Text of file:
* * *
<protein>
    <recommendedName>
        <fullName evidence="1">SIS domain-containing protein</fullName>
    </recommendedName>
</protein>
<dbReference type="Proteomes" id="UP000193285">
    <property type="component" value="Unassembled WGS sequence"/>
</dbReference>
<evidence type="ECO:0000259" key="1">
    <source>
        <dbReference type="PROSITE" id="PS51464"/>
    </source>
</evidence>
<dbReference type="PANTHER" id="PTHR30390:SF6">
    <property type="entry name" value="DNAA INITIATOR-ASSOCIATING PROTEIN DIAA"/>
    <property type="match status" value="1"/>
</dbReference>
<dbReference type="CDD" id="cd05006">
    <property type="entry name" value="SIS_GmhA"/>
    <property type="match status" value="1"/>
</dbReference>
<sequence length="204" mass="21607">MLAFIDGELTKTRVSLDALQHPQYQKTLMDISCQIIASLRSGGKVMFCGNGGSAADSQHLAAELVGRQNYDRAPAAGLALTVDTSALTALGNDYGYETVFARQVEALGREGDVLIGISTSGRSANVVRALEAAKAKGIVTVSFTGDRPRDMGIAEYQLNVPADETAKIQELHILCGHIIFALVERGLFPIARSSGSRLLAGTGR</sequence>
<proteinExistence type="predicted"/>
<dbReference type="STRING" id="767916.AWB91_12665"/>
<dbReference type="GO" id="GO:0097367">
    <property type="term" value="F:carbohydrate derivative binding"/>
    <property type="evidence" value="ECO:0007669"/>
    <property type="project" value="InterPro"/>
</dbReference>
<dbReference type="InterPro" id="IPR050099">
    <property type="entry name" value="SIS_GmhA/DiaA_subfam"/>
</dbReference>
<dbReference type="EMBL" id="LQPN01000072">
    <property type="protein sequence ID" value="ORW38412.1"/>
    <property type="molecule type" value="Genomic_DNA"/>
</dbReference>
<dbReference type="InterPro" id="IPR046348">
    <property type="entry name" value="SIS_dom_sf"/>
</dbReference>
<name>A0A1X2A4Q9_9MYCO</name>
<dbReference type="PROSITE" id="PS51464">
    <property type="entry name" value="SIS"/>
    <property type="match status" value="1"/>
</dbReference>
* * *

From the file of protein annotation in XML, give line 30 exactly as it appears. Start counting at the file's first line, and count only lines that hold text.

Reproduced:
<dbReference type="InterPro" id="IPR050099">